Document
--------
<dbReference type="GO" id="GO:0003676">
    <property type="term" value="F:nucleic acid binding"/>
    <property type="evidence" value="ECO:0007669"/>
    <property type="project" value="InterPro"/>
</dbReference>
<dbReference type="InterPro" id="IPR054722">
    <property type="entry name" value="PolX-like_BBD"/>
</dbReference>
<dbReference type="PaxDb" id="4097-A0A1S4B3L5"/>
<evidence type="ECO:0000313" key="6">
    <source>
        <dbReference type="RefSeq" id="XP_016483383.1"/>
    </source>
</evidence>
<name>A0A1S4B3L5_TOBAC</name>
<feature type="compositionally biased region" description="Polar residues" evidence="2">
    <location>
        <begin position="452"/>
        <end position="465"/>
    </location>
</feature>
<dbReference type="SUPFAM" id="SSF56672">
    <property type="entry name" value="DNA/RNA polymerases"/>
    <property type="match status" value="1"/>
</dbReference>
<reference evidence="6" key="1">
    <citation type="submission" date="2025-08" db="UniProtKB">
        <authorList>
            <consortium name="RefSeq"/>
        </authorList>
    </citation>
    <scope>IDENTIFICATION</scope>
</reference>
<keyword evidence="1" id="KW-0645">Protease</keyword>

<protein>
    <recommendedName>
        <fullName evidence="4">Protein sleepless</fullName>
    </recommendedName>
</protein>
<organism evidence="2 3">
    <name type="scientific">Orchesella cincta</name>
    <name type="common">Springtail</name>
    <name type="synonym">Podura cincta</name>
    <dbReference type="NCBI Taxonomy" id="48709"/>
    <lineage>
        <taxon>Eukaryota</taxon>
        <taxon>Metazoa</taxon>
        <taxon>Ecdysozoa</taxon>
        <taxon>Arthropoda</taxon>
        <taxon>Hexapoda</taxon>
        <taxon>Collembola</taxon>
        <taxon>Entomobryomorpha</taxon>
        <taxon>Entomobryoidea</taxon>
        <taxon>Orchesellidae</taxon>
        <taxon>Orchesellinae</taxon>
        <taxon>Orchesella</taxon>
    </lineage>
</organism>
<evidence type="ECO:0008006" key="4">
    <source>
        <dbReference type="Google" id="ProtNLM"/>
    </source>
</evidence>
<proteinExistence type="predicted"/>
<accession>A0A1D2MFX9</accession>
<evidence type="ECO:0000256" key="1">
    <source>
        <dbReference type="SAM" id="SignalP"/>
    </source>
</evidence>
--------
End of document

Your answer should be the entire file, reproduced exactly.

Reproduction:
<dbReference type="GO" id="GO:0003676">
    <property type="term" value="F:nucleic acid binding"/>
    <property type="evidence" value="ECO:0007669"/>
    <property type="project" value="InterPro"/>
</dbReference>
<dbReference type="InterPro" id="IPR054722">
    <property type="entry name" value="PolX-like_BBD"/>
</dbReference>
<dbReference type="PaxDb" id="4097-A0A1S4B3L5"/>
<evidence type="ECO:0000313" key="6">
    <source>
        <dbReference type="RefSeq" id="XP_016483383.1"/>
    </source>
</evidence>
<name>A0A1S4B3L5_TOBAC</name>
<feature type="compositionally biased region" description="Polar residues" evidence="2">
    <location>
        <begin position="452"/>
        <end position="465"/>
    </location>
</feature>
<dbReference type="SUPFAM" id="SSF56672">
    <property type="entry name" value="DNA/RNA polymerases"/>
    <property type="match status" value="1"/>
</dbReference>
<reference evidence="6" key="1">
    <citation type="submission" date="2025-08" db="UniProtKB">
        <authorList>
            <consortium name="RefSeq"/>
        </authorList>
    </citation>
    <scope>IDENTIFICATION</scope>
</reference>
<keyword evidence="1" id="KW-0645">Protease</keyword>

<protein>
    <recommendedName>
        <fullName evidence="4">Protein sleepless</fullName>
    </recommendedName>
</protein>
<organism evidence="2 3">
    <name type="scientific">Orchesella cincta</name>
    <name type="common">Springtail</name>
    <name type="synonym">Podura cincta</name>
    <dbReference type="NCBI Taxonomy" id="48709"/>
    <lineage>
        <taxon>Eukaryota</taxon>
        <taxon>Metazoa</taxon>
        <taxon>Ecdysozoa</taxon>
        <taxon>Arthropoda</taxon>
        <taxon>Hexapoda</taxon>
        <taxon>Collembola</taxon>
        <taxon>Entomobryomorpha</taxon>
        <taxon>Entomobryoidea</taxon>
        <taxon>Orchesellidae</taxon>
        <taxon>Orchesellinae</taxon>
        <taxon>Orchesella</taxon>
    </lineage>
</organism>
<evidence type="ECO:0008006" key="4">
    <source>
        <dbReference type="Google" id="ProtNLM"/>
    </source>
</evidence>
<proteinExistence type="predicted"/>
<accession>A0A1D2MFX9</accession>
<evidence type="ECO:0000256" key="1">
    <source>
        <dbReference type="SAM" id="SignalP"/>
    </source>
</evidence>